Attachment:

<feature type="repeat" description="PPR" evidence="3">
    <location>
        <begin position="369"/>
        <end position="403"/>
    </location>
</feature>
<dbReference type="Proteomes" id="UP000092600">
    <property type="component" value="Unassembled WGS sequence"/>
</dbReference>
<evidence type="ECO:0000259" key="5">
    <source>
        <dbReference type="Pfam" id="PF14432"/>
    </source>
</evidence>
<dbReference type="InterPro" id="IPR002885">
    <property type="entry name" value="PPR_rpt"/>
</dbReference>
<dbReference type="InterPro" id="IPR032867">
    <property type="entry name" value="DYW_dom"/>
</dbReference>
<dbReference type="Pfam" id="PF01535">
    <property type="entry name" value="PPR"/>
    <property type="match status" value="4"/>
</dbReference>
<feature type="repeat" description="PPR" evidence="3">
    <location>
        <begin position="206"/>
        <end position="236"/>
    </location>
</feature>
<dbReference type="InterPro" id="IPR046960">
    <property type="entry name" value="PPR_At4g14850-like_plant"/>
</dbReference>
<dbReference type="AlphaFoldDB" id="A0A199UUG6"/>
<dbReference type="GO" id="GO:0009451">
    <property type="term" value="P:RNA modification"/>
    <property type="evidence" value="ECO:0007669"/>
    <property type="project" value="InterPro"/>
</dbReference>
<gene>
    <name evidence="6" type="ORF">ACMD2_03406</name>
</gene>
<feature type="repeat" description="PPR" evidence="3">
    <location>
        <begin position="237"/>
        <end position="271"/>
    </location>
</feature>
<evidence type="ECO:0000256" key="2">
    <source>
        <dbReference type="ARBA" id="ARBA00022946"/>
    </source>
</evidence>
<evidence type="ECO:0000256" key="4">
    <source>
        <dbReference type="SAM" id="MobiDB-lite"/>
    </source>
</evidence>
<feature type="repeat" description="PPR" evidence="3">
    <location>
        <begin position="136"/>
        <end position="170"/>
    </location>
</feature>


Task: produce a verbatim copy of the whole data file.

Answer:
<feature type="repeat" description="PPR" evidence="3">
    <location>
        <begin position="369"/>
        <end position="403"/>
    </location>
</feature>
<dbReference type="Proteomes" id="UP000092600">
    <property type="component" value="Unassembled WGS sequence"/>
</dbReference>
<evidence type="ECO:0000259" key="5">
    <source>
        <dbReference type="Pfam" id="PF14432"/>
    </source>
</evidence>
<dbReference type="InterPro" id="IPR002885">
    <property type="entry name" value="PPR_rpt"/>
</dbReference>
<dbReference type="InterPro" id="IPR032867">
    <property type="entry name" value="DYW_dom"/>
</dbReference>
<dbReference type="Pfam" id="PF01535">
    <property type="entry name" value="PPR"/>
    <property type="match status" value="4"/>
</dbReference>
<feature type="repeat" description="PPR" evidence="3">
    <location>
        <begin position="206"/>
        <end position="236"/>
    </location>
</feature>
<dbReference type="InterPro" id="IPR046960">
    <property type="entry name" value="PPR_At4g14850-like_plant"/>
</dbReference>
<dbReference type="AlphaFoldDB" id="A0A199UUG6"/>
<dbReference type="GO" id="GO:0009451">
    <property type="term" value="P:RNA modification"/>
    <property type="evidence" value="ECO:0007669"/>
    <property type="project" value="InterPro"/>
</dbReference>
<gene>
    <name evidence="6" type="ORF">ACMD2_03406</name>
</gene>
<feature type="repeat" description="PPR" evidence="3">
    <location>
        <begin position="237"/>
        <end position="271"/>
    </location>
</feature>
<evidence type="ECO:0000256" key="2">
    <source>
        <dbReference type="ARBA" id="ARBA00022946"/>
    </source>
</evidence>
<evidence type="ECO:0000256" key="4">
    <source>
        <dbReference type="SAM" id="MobiDB-lite"/>
    </source>
</evidence>
<feature type="repeat" description="PPR" evidence="3">
    <location>
        <begin position="136"/>
        <end position="170"/>
    </location>
</feature>